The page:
Color, 1969, 91m.
Directed by Al Adamson
Starring John Carradine, Alex D'Arcy, Paula Raymond, Robert Dix, Gene O'Shane, Barbara Bishop, Vicki Volonte, Ray Young
Scorpion (US R0 NTSC) / WS (1.78:1) (16:9)

No company had a stranger run of horror movies than drive-in supplier Crown International, and one of its rattiest features, Blood of Dracula's Castle, has been trotted out in various editions over the years but has a few new bells and whistles here to justifyanother visit on DVD with another of the company's more high-profle films, The Hearse (click for full review of that one).

The HearseThis Al Adamson cheapie features a memorable title and the can't-miss proposition of horror vet John Carradine in a vampire film, but as usual Adamson can't do it the way you'd expect. Instead Carradine plays George, the butler for the stuck-up Count Dracula (Horrors of Spider Island's D'Arcy) and his wife (Hand of Death's Raymond), who like to keep random kidnapped women chained up in their California castle dungeon for their blood supply. A jailbird named Johnny (Dix) clobbers the prison guard who helped him escape (a cameo by production manager John "Bud" Cardos, future director of Kingdom of the Spiders) and eventually crashes the castle along with unfortunate photographer Glen (O'Shane) and his girlfriend Liz (The Mad Room's Bishop), who think they've inherited the castle but have a big surprise waiting for them. Then there's the Count's drooling, misshapen manservant Mango (Blue Sunshine's Young), who does the aforementioned kidnapping and bloodletting when he isn't stumbling around scaring people in the dark.The Hearse

If you've seen any Al Adamson films, you already know that this one isn't "good" in anything resembling the traditional sense of the word. Al can't seem to pace a story to save his life, so he resorts to padding. Lots and lots and lots and lots of padding. The opening with the first victim, a hapless female driver (Volonte), spends a silly amount of time sharing her radio-listening and driving habits with the audience, and there's an early trip to a marine animal park for good measure, too. That said, there's something hypnotically weird about the whole thing, especially with Mr. and Mrs. Drac sitting around talking like a couple of elitist country club members. The Hearse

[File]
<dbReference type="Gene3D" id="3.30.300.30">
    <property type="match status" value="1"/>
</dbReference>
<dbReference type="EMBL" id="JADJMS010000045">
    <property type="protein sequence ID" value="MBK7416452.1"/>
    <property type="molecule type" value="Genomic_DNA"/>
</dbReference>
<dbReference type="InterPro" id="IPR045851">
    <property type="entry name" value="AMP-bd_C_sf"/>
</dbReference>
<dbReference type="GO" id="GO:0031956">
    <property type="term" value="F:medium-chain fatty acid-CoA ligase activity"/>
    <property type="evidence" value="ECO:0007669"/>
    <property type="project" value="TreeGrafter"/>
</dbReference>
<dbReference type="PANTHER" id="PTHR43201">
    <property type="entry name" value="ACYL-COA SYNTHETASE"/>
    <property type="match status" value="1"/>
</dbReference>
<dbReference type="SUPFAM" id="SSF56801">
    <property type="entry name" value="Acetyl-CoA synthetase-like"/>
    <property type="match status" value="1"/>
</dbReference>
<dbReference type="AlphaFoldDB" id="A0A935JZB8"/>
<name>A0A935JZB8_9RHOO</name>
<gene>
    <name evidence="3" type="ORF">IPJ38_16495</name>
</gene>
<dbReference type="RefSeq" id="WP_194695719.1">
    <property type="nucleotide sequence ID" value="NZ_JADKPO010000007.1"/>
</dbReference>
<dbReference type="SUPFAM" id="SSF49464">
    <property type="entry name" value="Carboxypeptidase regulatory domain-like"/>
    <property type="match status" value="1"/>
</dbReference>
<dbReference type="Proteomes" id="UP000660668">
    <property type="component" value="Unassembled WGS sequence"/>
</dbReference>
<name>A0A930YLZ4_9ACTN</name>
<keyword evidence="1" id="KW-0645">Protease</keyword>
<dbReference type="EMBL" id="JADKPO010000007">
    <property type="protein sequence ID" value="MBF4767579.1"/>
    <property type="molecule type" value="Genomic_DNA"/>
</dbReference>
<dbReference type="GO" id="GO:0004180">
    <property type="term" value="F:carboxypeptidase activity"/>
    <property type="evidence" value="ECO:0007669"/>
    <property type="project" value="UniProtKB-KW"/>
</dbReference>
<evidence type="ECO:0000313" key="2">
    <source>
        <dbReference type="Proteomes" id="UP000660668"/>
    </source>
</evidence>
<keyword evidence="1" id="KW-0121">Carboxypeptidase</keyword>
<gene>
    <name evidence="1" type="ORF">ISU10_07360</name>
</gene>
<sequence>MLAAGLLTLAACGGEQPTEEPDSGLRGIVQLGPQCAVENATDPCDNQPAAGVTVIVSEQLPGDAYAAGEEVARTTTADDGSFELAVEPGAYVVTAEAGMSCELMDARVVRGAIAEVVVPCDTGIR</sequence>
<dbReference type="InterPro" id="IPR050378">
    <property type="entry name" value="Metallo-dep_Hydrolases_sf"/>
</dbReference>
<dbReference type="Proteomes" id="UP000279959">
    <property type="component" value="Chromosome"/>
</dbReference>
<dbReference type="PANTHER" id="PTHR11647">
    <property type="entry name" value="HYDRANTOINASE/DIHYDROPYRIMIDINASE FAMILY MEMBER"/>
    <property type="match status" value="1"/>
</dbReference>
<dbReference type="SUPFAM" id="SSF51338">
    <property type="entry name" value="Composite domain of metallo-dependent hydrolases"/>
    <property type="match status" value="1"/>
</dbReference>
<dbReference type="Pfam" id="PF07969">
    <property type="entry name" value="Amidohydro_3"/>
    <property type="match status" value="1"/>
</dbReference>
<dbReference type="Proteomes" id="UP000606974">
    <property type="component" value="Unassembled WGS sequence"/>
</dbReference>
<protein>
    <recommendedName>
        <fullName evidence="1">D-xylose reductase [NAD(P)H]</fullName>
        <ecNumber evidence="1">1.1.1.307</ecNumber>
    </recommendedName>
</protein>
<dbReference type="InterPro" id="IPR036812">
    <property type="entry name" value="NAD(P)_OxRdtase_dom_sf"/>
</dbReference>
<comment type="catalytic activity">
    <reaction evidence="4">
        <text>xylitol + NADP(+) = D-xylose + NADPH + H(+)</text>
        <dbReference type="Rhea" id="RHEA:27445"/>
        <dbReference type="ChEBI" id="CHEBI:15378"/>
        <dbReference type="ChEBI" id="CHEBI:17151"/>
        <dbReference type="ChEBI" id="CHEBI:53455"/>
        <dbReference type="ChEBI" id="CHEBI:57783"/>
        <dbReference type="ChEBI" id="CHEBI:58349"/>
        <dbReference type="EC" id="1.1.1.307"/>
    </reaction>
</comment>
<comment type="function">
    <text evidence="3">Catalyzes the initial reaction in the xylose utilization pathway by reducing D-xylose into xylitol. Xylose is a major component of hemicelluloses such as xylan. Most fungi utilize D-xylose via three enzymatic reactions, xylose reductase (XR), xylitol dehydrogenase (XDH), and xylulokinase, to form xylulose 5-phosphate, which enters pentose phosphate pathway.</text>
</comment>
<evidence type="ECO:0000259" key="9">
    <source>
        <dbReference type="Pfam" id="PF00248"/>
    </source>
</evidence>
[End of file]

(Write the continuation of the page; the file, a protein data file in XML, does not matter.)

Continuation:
Not surprisingly, this one proved exploitable enough to live on for many years after its first release (when it was usually paired up with another Crown title, Nightmare in Wax, also with Cardos). In its theatrical form the film ran 84 minutes, but when it needed to be lengthened for TV, an additional five minutes were added expanding upon Dix's odd relationship with the full moon. In this expanded cut, Dix actually turns into a werewolf and rampages through the sagebrush at random intervals through the first half of the film, all accompanied by some pretty wild psychedelic rock guitar music. The shorter theatrical version made its DVD debut as part of Rhino's Horrible Horrors Vol. 2 set (paired up on the same disc side with Nightmare in Wax, appropriately enough), in a mediocre transfer with several intervals of severe print damage. BCI announced a reissue of the two films as a remastered double feature but closed shop before the DVD could be released, but they eventually made it out of the gate from Mill Creek in the budget-priced Gorehouse Greats Collection, which smushes 12 movies into three discs with the usual substandard compression. The Scorpion release not only features a fresh transfer (finally framed at 1.78:1 without those huge open expanses of dead space at the top) but the expanded cut as well, with those daffy werewolf scenes finally back in for the first time on DVD. They're actually the most lively and entertaining part of the movie, so it's nice to finally have them back even if they just barely connect with the rest of the movie. Image quality is also cleaner and better, relatively speaking; this will never be a particular stunner of a film in any kind of aesthetic sense as even the film stock seems to change depending on the scene, but as far as Adamson films on DVD go this is definitely in the upper tier, presentation-wise. Rather than the traditional hosting bits, Waters returns here for "Kat's Eyes," a 28-minute interview with Cardos in which the two sit down to chat about his start in show business, his arbitrary duties on a few of Adamson's films, and his various memories of working in different capacities on cult films well through the 1980s. It's a fun piece that goes well with his commentary tracks elsewhere and a welcome addition to one of Adamson's strangest but most widely-seen monster outings as few have seen it before.

Reviewed on July 15, 2012.